An Element of Futility

In ballet class today, we spent almost half an hour on a step that I have never been able to do and will never be able to do, no matter how much I try. As I stood there, feeling utterly frustrated and foolish beyond belief, it occurred to me there is a strong element of futility in my life. I spend too much time trying to do things that are truly impossible for me, such as some parts of dance class, the whole hiking the Pacific Crest Trail thing, or trying to get my poor deformed arm to perform tasks it simply cannot do any more.

I once knew a woman who got upset with anyone who used the word “can’t.” “I can take you to the store and show you a lot of cans,” she would say, “but I won’t be able to show you even one can’t.” (She never appreciated my pointing out that if she can’t show me can’ts, then there was something she can’t do.) Still, there does come a time when we really can’t do things, and refraining from using the word doesn’t make those can’ts any more possible than if we told the unpalatable truth.

It’s important to try new things, but once you reach the point where you know for sure you can’t do that thing, is the frustration of continuing to try to do the impossible worth it? I don’t know. I used to like (or at least not mind) the struggle to do what I can’t do, but now . . . not so much.

Stagnation is not something I appreciate either. Nor is giving up.

Someone pointed out the other day that a common thread with my blog posts is that I have no idea what is around the corner, and this is certainly true with this post today, because I sure as heck have no answer to this conundrum.

Maybe I’ll go take a nap. That, at least, is something that comes without the added element of futility that seems to be haunting me lately because I sure could use the rest!

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Pat Bertram is the author of the suspense novels UnfinishedMadame ZeeZee’s Nightmare, Light BringerMore Deaths Than OneA Spark of Heavenly Fireand Daughter Am IBertram is also the author of Grief: The Great Yearning, “an exquisite book, wrenching to read, and at the same time full of profound truths.” Connect with Pat on Google+. Like Pat on Facebook.

Reclaiming “Can’t”

After my second dance class four or so years ago, I was chatting with a fellow student as we changed into our street shoes. “I don’t know why I can’t do this,” I said, referring to the few dance steps I’d been trying to learn.

Another woman (Rhett in Madame ZeeZee’s Nightmare) said not to me, but to the teacher, “I hate people who say can’t.”

That seemed so rude to me, I was rendered speechless, but the woman I’d been talking to spoke up. “Pat didn’t say she wouldn’t try or that she’d never be able to do it but that she can’t do it now.” I smiled at her in gratitude, thanked her for sticking up for me, and said, “If I could understand why I can’t do the steps, maybe I’d be able to do them. I’m going to continue to try, of course, but at the moment, my feet won’t do what they’re supposed to.”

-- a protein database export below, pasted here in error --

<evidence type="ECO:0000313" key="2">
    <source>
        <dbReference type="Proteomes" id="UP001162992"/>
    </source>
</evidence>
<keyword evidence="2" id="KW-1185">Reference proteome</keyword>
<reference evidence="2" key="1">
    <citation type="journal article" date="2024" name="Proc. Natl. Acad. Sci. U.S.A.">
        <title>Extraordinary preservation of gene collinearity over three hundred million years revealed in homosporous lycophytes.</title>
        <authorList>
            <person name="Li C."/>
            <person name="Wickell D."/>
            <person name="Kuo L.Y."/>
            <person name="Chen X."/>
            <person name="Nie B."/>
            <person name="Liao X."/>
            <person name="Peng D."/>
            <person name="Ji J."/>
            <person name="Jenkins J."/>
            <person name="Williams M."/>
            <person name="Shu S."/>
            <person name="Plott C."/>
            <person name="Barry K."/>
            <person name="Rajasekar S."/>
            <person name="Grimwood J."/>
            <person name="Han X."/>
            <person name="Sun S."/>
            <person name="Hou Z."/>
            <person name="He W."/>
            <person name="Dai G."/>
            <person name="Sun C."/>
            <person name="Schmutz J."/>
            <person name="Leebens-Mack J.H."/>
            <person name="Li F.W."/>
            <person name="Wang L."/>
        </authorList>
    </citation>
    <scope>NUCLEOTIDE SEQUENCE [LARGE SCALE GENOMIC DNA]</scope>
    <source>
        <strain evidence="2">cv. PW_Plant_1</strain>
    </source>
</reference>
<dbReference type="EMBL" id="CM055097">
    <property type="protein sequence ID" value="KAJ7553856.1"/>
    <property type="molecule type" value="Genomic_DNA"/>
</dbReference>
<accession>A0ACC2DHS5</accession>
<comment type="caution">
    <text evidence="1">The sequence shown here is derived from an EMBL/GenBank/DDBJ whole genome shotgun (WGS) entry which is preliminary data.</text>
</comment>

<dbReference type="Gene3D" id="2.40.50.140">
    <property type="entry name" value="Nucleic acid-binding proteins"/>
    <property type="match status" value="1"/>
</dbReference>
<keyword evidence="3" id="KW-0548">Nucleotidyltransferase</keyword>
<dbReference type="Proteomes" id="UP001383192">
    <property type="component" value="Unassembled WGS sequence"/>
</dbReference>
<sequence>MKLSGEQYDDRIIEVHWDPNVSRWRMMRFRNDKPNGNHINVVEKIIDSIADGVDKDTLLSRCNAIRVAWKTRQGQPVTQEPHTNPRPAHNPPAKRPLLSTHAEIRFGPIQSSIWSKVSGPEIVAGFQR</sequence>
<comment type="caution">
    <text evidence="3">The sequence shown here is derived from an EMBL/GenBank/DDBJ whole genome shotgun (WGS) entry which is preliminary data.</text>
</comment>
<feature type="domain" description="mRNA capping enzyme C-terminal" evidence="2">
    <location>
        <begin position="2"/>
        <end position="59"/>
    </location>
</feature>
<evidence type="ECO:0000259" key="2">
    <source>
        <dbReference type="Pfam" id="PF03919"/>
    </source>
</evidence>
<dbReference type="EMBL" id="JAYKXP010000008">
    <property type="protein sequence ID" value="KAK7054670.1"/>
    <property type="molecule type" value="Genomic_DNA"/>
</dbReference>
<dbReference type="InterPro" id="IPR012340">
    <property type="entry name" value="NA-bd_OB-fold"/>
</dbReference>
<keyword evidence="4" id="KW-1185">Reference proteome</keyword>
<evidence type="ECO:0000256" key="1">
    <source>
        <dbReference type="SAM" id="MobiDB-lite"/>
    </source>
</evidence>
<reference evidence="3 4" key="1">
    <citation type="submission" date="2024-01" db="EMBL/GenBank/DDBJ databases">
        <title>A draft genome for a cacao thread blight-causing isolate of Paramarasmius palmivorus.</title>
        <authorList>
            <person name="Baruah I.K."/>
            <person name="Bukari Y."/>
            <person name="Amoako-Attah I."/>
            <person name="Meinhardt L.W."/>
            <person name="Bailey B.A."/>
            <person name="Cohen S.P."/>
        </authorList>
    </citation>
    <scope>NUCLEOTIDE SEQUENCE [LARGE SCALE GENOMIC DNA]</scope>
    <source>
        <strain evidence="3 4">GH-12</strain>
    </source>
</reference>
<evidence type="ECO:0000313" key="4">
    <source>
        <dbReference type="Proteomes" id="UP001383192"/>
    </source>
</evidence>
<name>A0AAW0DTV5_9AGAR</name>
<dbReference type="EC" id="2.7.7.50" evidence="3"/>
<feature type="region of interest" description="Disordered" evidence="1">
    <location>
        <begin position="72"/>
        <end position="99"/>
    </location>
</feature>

Rhett responded, “I can take you to a grocery store where you will see a lot of cans, but you won’t see a single can’t.”

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Despite that inauspicious beginning, Rhett and I generally got along. But I was careful not to say “can’t” unless I was in a contrary mood, even though my feet often didn’t do what they were supposed to.

Now, though, I’m back to saying “can’t” because there are many things I can no longer do. And again, people (though not Rhett) are giving me a hard time for using the word.

Their attitude mystifies me. What difference could it possibly make to anyone if I say “can’t”?

Even if I refrained from saying “can’t,” it wouldn’t help. My left arm, wrist, and elbow seem normal enough for most things (which is why people often forget there are things I can’t do) but none of those parts work right. The  arm is twisted a bit, doesn’t reach areas of my body it used to be able to reach, such as my left shoulder, and doesn’t have a lot of strength. The elbow creaks and groans, and the fingers don’t close properly. (We’re not even talking pain here, simply range of motion.) I am working to improve all these areas, but there are physical limitations to what I will ever be able to do.

I am grateful for the things I can do and accepting of the things I can’t. In a way, saying “can’t” honors both what I can and cannot do because it speaks the truth. Truth is more important to me, and will always be more important to me than a fake positivity.

Besides, can’t is a perfectly respectable word despite its negative reputation. Sometimes it reflects a cry of frustration rather than refusal to try. Sometimes it’s a sign of momentary defeat and offers a respite from the stress of trying. And sometimes it’s the simple truth.

So, I’m reclaiming “can’t.”

And you can’t stop me.

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Pat Bertram is the author of the suspense novels UnfinishedMadame ZeeZee’s Nightmare, Light BringerMore Deaths Than OneA Spark of Heavenly Fireand Daughter Am IBertram is also the author of Grief: The Great Yearning, “an exquisite book, wrenching to read, and at the same time full of profound truths.” Connect with Pat on Google+. Like Pat on Facebook.